What Is the Difference Between a 401(k) & a Roth 401(k)?

by Michael Keenan ; Updated July 27, 2017

Roth 401k plans and traditional 401k plans are two retirement savings plans offered by through your employer. However, they differ in the tax benefits and how matching contributions are made.

Contributions

Contributions made to a traditional 401(k) are made with pretax dollars so you reduce your taxable income. Roth 401(k) contributions are made with after-tax dollars.

Distributions

You can withdraw your money from a Roth 401(k) account tax free at retirement. You must pay taxes on your withdrawals from a traditional 401(k) account.

Matching Contributions

The matching contributions that your company makes when you contribute to a traditional 401(k) can be added to that traditional 401(k) account. When you contribute to a Roth 401(k), the matching contributions must be put in a separate, traditional 401(k) account.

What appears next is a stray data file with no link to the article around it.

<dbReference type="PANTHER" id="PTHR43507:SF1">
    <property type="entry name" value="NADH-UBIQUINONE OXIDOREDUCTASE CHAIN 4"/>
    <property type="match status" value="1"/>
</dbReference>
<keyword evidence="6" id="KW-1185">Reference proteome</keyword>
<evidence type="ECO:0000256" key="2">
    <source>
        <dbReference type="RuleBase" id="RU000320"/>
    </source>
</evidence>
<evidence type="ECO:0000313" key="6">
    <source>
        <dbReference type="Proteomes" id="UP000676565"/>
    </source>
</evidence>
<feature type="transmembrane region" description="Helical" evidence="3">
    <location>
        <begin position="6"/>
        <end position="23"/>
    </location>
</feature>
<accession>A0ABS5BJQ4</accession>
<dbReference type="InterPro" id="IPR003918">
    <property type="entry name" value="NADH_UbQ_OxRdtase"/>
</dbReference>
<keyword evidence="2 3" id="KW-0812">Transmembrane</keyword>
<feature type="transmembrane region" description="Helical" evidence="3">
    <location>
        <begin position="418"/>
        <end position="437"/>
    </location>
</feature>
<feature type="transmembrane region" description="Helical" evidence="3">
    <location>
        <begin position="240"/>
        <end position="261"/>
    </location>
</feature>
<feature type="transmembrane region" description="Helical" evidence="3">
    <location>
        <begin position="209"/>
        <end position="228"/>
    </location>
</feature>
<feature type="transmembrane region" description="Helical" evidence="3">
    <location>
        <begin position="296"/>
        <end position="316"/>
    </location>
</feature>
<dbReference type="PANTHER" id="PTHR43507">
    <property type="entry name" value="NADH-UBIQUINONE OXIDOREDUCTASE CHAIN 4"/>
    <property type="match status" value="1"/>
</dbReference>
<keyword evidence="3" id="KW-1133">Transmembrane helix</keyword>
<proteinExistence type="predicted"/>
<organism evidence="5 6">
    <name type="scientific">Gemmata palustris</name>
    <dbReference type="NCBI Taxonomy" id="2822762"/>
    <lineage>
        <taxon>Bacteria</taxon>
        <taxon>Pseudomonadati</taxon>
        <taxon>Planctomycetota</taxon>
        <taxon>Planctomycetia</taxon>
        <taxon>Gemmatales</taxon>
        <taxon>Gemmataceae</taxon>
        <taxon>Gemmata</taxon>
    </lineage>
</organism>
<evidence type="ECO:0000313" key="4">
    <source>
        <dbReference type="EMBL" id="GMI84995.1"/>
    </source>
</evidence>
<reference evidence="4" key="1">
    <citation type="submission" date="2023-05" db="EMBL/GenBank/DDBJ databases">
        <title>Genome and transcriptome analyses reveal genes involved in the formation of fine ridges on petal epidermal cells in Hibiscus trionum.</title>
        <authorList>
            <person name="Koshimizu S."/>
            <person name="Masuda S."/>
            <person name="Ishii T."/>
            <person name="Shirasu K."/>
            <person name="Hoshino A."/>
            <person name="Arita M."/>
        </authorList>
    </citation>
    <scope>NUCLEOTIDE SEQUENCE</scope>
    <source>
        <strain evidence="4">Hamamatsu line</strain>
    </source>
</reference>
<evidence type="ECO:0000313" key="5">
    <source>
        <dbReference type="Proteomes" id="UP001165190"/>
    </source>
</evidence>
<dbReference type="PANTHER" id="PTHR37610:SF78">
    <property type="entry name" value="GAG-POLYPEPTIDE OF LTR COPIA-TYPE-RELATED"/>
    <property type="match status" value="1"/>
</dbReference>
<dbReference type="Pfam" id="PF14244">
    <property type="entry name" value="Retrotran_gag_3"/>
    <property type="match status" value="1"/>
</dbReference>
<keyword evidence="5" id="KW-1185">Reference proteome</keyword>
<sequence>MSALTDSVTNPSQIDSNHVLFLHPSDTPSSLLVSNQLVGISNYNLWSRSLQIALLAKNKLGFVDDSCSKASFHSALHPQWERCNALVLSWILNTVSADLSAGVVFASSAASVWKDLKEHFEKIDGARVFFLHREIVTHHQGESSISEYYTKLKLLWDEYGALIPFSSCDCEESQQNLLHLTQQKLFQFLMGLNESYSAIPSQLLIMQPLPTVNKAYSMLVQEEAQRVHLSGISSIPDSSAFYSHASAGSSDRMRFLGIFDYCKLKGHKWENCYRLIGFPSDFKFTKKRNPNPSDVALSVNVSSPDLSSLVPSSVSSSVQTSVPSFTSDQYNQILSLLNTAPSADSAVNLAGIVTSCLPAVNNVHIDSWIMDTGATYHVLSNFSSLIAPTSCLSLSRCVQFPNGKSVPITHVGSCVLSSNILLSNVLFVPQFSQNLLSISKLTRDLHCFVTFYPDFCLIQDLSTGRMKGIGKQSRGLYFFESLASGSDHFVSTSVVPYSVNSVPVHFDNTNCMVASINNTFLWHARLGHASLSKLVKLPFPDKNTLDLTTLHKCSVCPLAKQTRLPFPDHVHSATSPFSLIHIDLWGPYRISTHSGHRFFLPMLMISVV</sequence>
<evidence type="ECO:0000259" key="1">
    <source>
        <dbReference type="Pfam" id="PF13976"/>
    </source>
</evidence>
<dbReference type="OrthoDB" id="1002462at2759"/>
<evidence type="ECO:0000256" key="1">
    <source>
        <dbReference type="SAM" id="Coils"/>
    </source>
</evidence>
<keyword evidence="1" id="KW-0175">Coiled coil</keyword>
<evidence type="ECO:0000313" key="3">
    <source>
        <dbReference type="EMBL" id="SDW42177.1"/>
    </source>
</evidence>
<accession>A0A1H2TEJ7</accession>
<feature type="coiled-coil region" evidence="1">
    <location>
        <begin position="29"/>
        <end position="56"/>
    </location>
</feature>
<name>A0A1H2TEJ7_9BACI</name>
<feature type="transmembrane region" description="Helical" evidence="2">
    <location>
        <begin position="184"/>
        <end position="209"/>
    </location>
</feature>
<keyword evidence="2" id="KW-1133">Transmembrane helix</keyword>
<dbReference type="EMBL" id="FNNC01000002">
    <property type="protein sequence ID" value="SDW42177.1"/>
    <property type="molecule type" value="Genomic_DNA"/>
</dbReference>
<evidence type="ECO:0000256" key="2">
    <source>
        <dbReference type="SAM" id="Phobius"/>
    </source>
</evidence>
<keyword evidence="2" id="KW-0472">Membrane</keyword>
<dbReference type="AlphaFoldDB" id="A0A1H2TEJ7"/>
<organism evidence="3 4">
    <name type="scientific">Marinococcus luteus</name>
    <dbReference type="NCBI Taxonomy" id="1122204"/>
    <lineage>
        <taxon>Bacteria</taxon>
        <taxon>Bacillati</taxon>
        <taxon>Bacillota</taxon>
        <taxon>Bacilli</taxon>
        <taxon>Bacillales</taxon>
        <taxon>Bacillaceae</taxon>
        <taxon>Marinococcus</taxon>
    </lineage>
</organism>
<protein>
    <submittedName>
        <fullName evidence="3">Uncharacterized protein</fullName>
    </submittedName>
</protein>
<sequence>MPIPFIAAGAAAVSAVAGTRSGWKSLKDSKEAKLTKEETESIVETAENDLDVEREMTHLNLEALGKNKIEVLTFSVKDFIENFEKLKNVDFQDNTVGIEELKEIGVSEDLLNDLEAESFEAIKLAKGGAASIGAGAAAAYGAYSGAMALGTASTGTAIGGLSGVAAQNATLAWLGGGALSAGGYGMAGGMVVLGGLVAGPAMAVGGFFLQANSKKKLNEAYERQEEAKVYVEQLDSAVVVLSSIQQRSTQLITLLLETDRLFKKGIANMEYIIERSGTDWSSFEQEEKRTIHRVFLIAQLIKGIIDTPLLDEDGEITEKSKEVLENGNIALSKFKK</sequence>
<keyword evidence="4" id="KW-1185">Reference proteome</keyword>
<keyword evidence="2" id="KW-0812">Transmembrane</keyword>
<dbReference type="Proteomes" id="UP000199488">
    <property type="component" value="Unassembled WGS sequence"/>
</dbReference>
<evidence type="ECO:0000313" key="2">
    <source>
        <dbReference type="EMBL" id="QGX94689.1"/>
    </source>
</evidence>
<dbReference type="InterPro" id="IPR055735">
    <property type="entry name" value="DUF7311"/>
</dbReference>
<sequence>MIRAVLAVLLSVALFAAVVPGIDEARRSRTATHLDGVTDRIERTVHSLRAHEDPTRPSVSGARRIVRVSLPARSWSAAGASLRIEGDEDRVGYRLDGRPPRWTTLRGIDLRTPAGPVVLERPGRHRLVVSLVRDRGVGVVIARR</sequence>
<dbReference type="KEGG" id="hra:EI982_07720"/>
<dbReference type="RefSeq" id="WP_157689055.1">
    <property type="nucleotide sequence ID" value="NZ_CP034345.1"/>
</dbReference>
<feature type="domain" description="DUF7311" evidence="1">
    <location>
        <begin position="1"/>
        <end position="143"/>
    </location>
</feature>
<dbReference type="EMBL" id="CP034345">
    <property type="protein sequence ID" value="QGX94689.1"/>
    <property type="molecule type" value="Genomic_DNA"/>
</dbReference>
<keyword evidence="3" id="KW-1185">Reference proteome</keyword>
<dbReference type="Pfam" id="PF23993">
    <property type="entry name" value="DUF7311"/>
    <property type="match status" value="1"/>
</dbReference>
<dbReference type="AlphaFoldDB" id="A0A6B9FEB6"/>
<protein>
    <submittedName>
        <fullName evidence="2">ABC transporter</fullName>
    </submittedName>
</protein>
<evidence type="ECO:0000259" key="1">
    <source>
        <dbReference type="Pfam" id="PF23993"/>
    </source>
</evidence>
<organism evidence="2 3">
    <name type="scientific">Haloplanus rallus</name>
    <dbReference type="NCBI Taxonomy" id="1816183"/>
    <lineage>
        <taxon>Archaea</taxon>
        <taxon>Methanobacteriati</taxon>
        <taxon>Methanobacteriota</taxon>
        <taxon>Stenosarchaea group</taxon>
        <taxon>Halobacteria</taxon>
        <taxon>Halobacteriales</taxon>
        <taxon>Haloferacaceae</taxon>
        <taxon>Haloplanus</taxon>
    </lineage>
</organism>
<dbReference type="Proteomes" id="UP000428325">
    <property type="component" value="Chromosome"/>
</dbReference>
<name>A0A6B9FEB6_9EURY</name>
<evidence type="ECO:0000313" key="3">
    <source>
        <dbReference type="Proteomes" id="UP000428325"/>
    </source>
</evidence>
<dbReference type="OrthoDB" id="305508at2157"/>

Which is Better for You?

The tax benefits of a Roth 401(k) are better for people who expect to be in a higher tax bracket when they retire than they are currently in. Traditional 401(k) plans are better for people who are in a higher tax bracket when they make the contributions.

Considerations

Not all employers offer Roth 401(k) plans because Roth 401ks were introduced in 2006. If not offered by your employer, you cannot contribute to a Roth 401(k) on your own.

About the Author

Mark Kennan is a writer based in the Kansas City area, specializing in personal finance and business topics. He has been writing since 2009 and has been published by "Quicken," "TurboTax," and "The Motley Fool."